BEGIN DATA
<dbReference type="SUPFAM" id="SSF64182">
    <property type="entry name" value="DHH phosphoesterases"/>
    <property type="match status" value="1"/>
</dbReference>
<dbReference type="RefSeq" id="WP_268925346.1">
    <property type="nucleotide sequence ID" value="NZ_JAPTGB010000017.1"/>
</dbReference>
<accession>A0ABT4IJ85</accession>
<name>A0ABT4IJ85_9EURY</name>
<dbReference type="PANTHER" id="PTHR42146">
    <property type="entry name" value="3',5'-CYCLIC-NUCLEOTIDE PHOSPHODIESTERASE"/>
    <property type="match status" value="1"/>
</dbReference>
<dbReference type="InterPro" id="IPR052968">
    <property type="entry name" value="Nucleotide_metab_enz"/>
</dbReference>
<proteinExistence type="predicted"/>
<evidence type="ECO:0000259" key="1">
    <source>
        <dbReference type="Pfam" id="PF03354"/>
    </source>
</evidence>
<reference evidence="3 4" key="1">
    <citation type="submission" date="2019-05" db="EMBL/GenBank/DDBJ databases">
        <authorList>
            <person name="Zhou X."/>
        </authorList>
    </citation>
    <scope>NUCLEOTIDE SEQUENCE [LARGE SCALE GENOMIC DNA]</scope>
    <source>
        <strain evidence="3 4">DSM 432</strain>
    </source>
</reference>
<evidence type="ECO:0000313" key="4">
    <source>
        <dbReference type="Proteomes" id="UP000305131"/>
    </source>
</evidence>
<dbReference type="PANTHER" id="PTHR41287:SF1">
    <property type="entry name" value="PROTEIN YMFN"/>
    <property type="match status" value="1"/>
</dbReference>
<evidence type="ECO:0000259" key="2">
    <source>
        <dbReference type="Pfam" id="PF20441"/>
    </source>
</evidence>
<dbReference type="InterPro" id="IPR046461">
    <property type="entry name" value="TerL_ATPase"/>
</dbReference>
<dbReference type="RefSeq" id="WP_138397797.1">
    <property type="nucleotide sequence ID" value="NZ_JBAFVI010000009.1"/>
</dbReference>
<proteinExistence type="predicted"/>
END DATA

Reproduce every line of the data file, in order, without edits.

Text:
<dbReference type="SUPFAM" id="SSF64182">
    <property type="entry name" value="DHH phosphoesterases"/>
    <property type="match status" value="1"/>
</dbReference>
<dbReference type="RefSeq" id="WP_268925346.1">
    <property type="nucleotide sequence ID" value="NZ_JAPTGB010000017.1"/>
</dbReference>
<accession>A0ABT4IJ85</accession>
<name>A0ABT4IJ85_9EURY</name>
<dbReference type="PANTHER" id="PTHR42146">
    <property type="entry name" value="3',5'-CYCLIC-NUCLEOTIDE PHOSPHODIESTERASE"/>
    <property type="match status" value="1"/>
</dbReference>
<dbReference type="InterPro" id="IPR052968">
    <property type="entry name" value="Nucleotide_metab_enz"/>
</dbReference>
<proteinExistence type="predicted"/>
<evidence type="ECO:0000259" key="1">
    <source>
        <dbReference type="Pfam" id="PF03354"/>
    </source>
</evidence>
<reference evidence="3 4" key="1">
    <citation type="submission" date="2019-05" db="EMBL/GenBank/DDBJ databases">
        <authorList>
            <person name="Zhou X."/>
        </authorList>
    </citation>
    <scope>NUCLEOTIDE SEQUENCE [LARGE SCALE GENOMIC DNA]</scope>
    <source>
        <strain evidence="3 4">DSM 432</strain>
    </source>
</reference>
<evidence type="ECO:0000313" key="4">
    <source>
        <dbReference type="Proteomes" id="UP000305131"/>
    </source>
</evidence>
<dbReference type="PANTHER" id="PTHR41287:SF1">
    <property type="entry name" value="PROTEIN YMFN"/>
    <property type="match status" value="1"/>
</dbReference>
<evidence type="ECO:0000259" key="2">
    <source>
        <dbReference type="Pfam" id="PF20441"/>
    </source>
</evidence>
<dbReference type="InterPro" id="IPR046461">
    <property type="entry name" value="TerL_ATPase"/>
</dbReference>
<dbReference type="RefSeq" id="WP_138397797.1">
    <property type="nucleotide sequence ID" value="NZ_JBAFVI010000009.1"/>
</dbReference>
<proteinExistence type="predicted"/>